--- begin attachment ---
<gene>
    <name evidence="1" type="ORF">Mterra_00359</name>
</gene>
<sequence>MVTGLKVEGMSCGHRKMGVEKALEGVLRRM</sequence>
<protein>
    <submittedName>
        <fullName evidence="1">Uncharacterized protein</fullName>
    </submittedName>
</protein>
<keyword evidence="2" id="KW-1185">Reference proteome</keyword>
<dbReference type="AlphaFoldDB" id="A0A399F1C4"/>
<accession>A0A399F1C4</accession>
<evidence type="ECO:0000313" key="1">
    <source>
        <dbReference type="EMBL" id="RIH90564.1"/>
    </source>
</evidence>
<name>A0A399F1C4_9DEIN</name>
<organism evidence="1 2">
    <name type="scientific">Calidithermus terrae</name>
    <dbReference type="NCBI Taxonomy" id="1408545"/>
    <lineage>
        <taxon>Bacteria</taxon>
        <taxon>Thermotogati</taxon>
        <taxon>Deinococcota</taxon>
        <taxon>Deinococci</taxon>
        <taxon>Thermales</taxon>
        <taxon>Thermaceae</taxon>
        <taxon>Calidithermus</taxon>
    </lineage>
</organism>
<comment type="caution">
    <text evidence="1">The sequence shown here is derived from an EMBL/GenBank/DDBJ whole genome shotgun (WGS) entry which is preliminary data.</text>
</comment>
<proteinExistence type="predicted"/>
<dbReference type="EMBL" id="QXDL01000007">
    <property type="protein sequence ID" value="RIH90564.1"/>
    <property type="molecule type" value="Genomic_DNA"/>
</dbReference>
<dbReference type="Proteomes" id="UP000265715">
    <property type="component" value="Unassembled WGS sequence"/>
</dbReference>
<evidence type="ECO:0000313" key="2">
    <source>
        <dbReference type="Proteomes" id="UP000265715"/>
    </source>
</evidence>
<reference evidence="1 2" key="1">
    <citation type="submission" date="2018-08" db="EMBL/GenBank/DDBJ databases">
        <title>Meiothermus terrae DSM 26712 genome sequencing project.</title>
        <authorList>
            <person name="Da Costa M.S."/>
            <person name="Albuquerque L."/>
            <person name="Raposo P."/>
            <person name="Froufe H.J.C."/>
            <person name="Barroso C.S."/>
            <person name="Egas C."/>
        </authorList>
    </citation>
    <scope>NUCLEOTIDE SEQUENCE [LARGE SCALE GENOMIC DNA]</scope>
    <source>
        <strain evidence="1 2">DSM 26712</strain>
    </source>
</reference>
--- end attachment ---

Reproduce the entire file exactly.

<gene>
    <name evidence="1" type="ORF">Mterra_00359</name>
</gene>
<sequence>MVTGLKVEGMSCGHRKMGVEKALEGVLRRM</sequence>
<protein>
    <submittedName>
        <fullName evidence="1">Uncharacterized protein</fullName>
    </submittedName>
</protein>
<keyword evidence="2" id="KW-1185">Reference proteome</keyword>
<dbReference type="AlphaFoldDB" id="A0A399F1C4"/>
<accession>A0A399F1C4</accession>
<evidence type="ECO:0000313" key="1">
    <source>
        <dbReference type="EMBL" id="RIH90564.1"/>
    </source>
</evidence>
<name>A0A399F1C4_9DEIN</name>
<organism evidence="1 2">
    <name type="scientific">Calidithermus terrae</name>
    <dbReference type="NCBI Taxonomy" id="1408545"/>
    <lineage>
        <taxon>Bacteria</taxon>
        <taxon>Thermotogati</taxon>
        <taxon>Deinococcota</taxon>
        <taxon>Deinococci</taxon>
        <taxon>Thermales</taxon>
        <taxon>Thermaceae</taxon>
        <taxon>Calidithermus</taxon>
    </lineage>
</organism>
<comment type="caution">
    <text evidence="1">The sequence shown here is derived from an EMBL/GenBank/DDBJ whole genome shotgun (WGS) entry which is preliminary data.</text>
</comment>
<proteinExistence type="predicted"/>
<dbReference type="EMBL" id="QXDL01000007">
    <property type="protein sequence ID" value="RIH90564.1"/>
    <property type="molecule type" value="Genomic_DNA"/>
</dbReference>
<dbReference type="Proteomes" id="UP000265715">
    <property type="component" value="Unassembled WGS sequence"/>
</dbReference>
<evidence type="ECO:0000313" key="2">
    <source>
        <dbReference type="Proteomes" id="UP000265715"/>
    </source>
</evidence>
<reference evidence="1 2" key="1">
    <citation type="submission" date="2018-08" db="EMBL/GenBank/DDBJ databases">
        <title>Meiothermus terrae DSM 26712 genome sequencing project.</title>
        <authorList>
            <person name="Da Costa M.S."/>
            <person name="Albuquerque L."/>
            <person name="Raposo P."/>
            <person name="Froufe H.J.C."/>
            <person name="Barroso C.S."/>
            <person name="Egas C."/>
        </authorList>
    </citation>
    <scope>NUCLEOTIDE SEQUENCE [LARGE SCALE GENOMIC DNA]</scope>
    <source>
        <strain evidence="1 2">DSM 26712</strain>
    </source>
</reference>